As an intern with the Wake Forest Historical Museum, I’ve been pouring through census data, finding traces of children as young as six, adult musicians, religious leaders, and school teachers who contributed to a project of Black learning prior to and in the aftermath of emancipation in Wake Forest.
The Wake Forest Historical Museum is hiring a Wake Forest University student intern to assist museum staff with research related to the Slavery, Race, and Memory Project during the spring 2021 semester. Under the mentorship of museum professionals, the intern will conduct research to identify and learn more about African Americans connected to Wake Forest University’s original campus between 1820 and 1930.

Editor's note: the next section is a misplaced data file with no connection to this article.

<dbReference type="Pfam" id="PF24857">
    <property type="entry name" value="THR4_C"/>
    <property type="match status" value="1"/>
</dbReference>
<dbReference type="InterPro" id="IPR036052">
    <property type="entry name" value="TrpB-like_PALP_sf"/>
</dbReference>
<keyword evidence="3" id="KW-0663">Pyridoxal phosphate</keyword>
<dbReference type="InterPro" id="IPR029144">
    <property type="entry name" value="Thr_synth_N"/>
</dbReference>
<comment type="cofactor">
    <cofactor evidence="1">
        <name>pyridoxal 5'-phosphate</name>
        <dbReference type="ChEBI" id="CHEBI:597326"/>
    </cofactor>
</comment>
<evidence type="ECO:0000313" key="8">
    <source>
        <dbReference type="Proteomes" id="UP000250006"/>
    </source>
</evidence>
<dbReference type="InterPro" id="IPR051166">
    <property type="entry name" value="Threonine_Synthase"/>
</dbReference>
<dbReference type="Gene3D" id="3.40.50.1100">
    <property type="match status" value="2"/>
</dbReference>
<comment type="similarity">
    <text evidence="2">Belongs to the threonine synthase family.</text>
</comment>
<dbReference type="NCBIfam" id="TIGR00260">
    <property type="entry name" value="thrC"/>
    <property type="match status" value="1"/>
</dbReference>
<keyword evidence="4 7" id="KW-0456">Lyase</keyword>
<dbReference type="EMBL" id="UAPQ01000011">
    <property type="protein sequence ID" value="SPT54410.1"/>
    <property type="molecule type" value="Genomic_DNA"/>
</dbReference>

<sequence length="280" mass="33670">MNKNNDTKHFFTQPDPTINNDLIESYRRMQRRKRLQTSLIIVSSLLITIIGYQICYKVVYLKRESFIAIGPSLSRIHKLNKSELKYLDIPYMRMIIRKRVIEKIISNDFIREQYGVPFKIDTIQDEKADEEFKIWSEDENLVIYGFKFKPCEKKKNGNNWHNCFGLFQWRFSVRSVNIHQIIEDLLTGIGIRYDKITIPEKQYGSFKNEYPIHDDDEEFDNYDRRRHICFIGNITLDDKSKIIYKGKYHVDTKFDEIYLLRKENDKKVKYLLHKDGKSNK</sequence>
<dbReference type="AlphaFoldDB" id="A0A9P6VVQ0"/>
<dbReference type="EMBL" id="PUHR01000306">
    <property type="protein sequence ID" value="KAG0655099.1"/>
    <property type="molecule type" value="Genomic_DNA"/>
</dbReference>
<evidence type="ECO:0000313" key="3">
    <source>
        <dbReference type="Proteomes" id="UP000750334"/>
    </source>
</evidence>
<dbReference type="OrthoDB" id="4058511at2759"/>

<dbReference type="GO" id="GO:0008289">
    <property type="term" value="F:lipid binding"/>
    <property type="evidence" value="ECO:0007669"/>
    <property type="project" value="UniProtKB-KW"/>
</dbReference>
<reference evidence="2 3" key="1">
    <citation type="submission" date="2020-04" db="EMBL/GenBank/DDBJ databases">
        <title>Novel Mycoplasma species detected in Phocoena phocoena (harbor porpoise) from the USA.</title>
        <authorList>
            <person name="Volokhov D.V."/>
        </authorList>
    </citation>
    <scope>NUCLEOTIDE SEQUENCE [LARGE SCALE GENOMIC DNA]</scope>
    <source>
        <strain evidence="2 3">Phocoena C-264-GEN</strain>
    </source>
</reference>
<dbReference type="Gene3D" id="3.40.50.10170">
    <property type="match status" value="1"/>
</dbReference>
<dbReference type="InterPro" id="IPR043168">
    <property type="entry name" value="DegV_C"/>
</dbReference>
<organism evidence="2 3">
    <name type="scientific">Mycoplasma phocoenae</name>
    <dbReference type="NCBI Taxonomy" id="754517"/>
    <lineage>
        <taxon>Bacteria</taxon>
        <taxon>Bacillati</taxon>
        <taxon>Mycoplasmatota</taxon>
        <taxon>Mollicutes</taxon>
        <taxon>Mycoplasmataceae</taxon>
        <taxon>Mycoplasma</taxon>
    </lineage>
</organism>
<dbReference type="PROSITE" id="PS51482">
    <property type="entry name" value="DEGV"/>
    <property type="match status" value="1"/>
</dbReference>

Article appearing in the August 8, 2013 edition of The Wake Forest Weekly:
Even the most charming landmarks can deteriorate over time. And after more than a century as one of Wake Forest’s most symbolic structures, the historic Old Well needed a bit … Continue reading
The thousands of images in our museum archives include every format imaginable– from rare glass negatives to postcards and yearbook pictures, Polaroids to formal studio portraits, oil paintings to family … Continue reading
In early 19th century North Carolina, an area in Wake County north of Raleigh that was known for its forest of fine hardwood trees was called the Forest of Wake. … Continue reading
Wake Forest College moved to Winston-Salem, North Carolina, in the spring of 1956. Along with the people, books, and furniture, a vibrant history of personalities, events, traditions, and lore made … Continue reading